A marketing consultancy has estimated that the global border security market, including Unmanned Aerial Vehicles (UAVS), Unmanned Ground Vehicles (UGVs) and perimeter surveillance is due to hit $15.8bn in 2010. Without any sense of irony whatsoever, the company calls the border security market “one of the most exciting emerging markets within the global defence and security marketplace.”
They ask questions like:
“Which regional border security marketplaces offer the most significant growth opportunities? What are the prospects for European and North American defence and security companies seeking business opportunities in the Middle East? How is spending on different types of border security technology likely to be affected as government budgets come under intense pressure? What is the status of the Secure Border Initiative Network (SBInet) or ‘virtual fence’ along the US-Mexico border? To what extent is public opinion driving government policy on border security? What effect is the economic downturn having on illegal immigration?”
To know their answers to these questions though, you’ll have to pay £1499.00 (or $2,418.00 US)! Clearly they believe that the market for reports on border security is also pretty ‘exciting’…
Top Secret America is a really excellent project from The Washington Post with some excellent articles and classy and educative graphics. It traces the huge current US security-intelligence complex, and is partituclarly interesting for noting the massive private sector involvement. This isn’t actually entirely new – private technology companies have been intimately involved in both the manufacture and the servicing and operation of intelligence for a long time – look at the example of RCA and the early history of the National Security Association, for example. However, this blurring of the boundary between state and private sector now goes much further into the operations of intelligence. The Post alleges that “out of 854,000 people with top-secret clearances, 265,000 are contractors.” That’s almost a third. And the database of companies involved is enormous – nearly 2000. The searchable database is also going to be very helpful in our current work at the Surveillance Studies Centre on the involvment of private companies in Canadian border control!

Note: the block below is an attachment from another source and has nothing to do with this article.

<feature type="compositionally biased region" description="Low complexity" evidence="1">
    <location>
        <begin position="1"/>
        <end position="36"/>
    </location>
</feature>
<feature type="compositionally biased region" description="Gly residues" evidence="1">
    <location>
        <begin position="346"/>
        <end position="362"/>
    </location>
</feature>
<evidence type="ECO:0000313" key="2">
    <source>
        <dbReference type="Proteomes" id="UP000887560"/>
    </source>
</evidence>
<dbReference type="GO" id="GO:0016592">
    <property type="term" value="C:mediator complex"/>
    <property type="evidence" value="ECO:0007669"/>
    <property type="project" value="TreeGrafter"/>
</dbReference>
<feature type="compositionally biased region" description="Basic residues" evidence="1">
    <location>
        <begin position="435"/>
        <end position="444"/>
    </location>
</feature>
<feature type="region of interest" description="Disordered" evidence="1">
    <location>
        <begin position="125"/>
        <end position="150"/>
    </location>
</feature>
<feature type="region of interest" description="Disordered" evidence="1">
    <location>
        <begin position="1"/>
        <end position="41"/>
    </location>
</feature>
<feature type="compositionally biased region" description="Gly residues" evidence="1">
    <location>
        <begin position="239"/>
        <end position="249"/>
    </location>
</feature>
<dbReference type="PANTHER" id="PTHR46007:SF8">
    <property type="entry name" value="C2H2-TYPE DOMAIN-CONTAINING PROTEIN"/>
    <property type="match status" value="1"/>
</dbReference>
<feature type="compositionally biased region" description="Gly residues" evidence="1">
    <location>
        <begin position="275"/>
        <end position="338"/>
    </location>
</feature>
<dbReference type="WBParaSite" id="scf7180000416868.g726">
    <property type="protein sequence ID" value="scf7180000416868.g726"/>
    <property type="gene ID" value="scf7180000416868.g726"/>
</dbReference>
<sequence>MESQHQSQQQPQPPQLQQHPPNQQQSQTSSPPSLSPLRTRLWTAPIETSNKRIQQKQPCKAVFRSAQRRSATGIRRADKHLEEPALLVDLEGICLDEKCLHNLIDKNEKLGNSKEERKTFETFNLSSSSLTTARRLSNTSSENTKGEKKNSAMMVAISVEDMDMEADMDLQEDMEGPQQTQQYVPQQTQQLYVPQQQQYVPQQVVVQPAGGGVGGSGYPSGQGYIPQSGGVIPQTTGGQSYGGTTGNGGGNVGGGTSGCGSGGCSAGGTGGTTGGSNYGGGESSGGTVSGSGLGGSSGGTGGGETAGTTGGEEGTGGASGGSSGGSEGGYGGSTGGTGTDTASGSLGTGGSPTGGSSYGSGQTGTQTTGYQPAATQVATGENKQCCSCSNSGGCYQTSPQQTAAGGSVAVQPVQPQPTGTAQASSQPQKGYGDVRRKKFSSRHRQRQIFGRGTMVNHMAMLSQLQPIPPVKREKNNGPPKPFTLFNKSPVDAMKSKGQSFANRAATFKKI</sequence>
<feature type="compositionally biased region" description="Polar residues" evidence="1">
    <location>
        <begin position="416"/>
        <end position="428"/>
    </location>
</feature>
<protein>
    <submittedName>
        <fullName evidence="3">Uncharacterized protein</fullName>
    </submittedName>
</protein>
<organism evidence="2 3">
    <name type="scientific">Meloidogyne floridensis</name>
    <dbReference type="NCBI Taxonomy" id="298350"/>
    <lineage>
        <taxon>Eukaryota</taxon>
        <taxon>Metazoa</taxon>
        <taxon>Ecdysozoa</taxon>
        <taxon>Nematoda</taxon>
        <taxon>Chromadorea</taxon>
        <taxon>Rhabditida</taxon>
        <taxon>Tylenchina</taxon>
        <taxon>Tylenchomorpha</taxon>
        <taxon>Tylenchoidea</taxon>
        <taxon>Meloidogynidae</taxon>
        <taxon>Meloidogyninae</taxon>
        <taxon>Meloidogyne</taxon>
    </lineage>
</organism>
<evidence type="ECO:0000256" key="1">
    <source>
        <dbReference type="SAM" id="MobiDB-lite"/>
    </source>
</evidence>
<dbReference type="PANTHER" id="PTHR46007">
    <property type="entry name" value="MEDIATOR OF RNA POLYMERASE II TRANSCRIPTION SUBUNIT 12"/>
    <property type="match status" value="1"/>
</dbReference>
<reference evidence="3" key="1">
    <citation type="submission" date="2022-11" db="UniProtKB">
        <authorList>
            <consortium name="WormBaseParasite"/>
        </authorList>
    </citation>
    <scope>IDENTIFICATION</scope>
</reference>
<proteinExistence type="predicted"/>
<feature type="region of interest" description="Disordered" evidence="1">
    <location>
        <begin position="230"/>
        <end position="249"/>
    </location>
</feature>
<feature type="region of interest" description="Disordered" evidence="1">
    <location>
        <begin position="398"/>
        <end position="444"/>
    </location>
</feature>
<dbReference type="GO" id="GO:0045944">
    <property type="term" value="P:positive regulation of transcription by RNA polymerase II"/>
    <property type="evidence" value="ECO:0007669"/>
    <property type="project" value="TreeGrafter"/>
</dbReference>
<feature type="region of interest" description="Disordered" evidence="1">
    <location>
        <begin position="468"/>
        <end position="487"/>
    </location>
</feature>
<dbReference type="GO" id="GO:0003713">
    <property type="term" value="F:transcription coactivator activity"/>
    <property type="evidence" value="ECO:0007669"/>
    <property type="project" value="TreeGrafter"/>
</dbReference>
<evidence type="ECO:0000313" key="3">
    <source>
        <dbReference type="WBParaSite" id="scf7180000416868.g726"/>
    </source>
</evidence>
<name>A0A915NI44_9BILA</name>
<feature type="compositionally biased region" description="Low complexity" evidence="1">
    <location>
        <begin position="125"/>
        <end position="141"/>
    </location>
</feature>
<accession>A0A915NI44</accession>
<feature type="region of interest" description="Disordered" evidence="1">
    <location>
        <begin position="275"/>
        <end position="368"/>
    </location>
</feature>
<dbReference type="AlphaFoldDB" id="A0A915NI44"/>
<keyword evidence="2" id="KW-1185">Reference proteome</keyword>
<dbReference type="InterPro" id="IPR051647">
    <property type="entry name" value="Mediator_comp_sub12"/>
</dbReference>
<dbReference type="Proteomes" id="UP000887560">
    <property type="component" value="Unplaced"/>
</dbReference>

PS: I should be back up and posting regularly now. I’ve had one of my occasional anti-blogging periods!
There is a superb and chilling new report out today that utterly demolishes the European Union’s claims to be in any way an ethical or progressive leader on issues of security and surveillance. The report written by Ben Hayes for the Transantional Institute and Statewatch, documents in some detail the new vision for security in the EU, which the authors describe as a ‘neo-con-opticon.’ The report confirms a lot of things that have been concerning me about the direction and emphasis of EU security research and the increasingly unnacountable and behind closed-doors ways in which security policy is being developed. I asked back in January in an editorial in Surveillance & Society whether surveillance was becoming the new ‘baroque arsenal’, Mary Kaldor’s famous phrase to describe the huge, intricate and complex technocentric security structures of the second Cold War. This report answers that question with a resounding ‘yes’.
The press release quotes from the introduction:
“Despite the often benign intent behind collaborative European research into integrated land, air, maritime, space and cyber-surveillance systems, the EU’s security and R&D policy is coalescing around a high-tech blueprint for a new kind of security. It envisages a future world of red zones and green zones; external borders controlled by military force and internally by a sprawling network of physical and virtual security checkpoints; public spaces, micro-states and mega events policed by high-tech surveillance systems and rapid reaction forces; peacekeeping and crisis management missions that make no operational distinction between the suburbs of Basra or the Banlieue; and the increasing integration of defence and national security functions at home and abroad.
It is not just a case of sleepwalking into or waking up to a surveillance society, as the UK’s Information Commissioner famously warned, it feels more like turning a blind eye to the start of a new kind of arms race, one in which all the weapons are pointing inwards. Welcome to the NeoConOpticon.”
But don’t stop there. You can (well, you must) read the full report here: NeoConOpticon – The EU Security-Industrial Complex
And whilst you are at it, download Tony Bunyan’s equally superb report, The Shape of Things to Come – the EU Future Group, on the EU’s thoroughly undemocratic attempt to bypass public debate and hand internal security and surveillance policy over to the transnational security companies and the police and intelligence services.
(thanks to Rosamunde van Brakel for passing this on)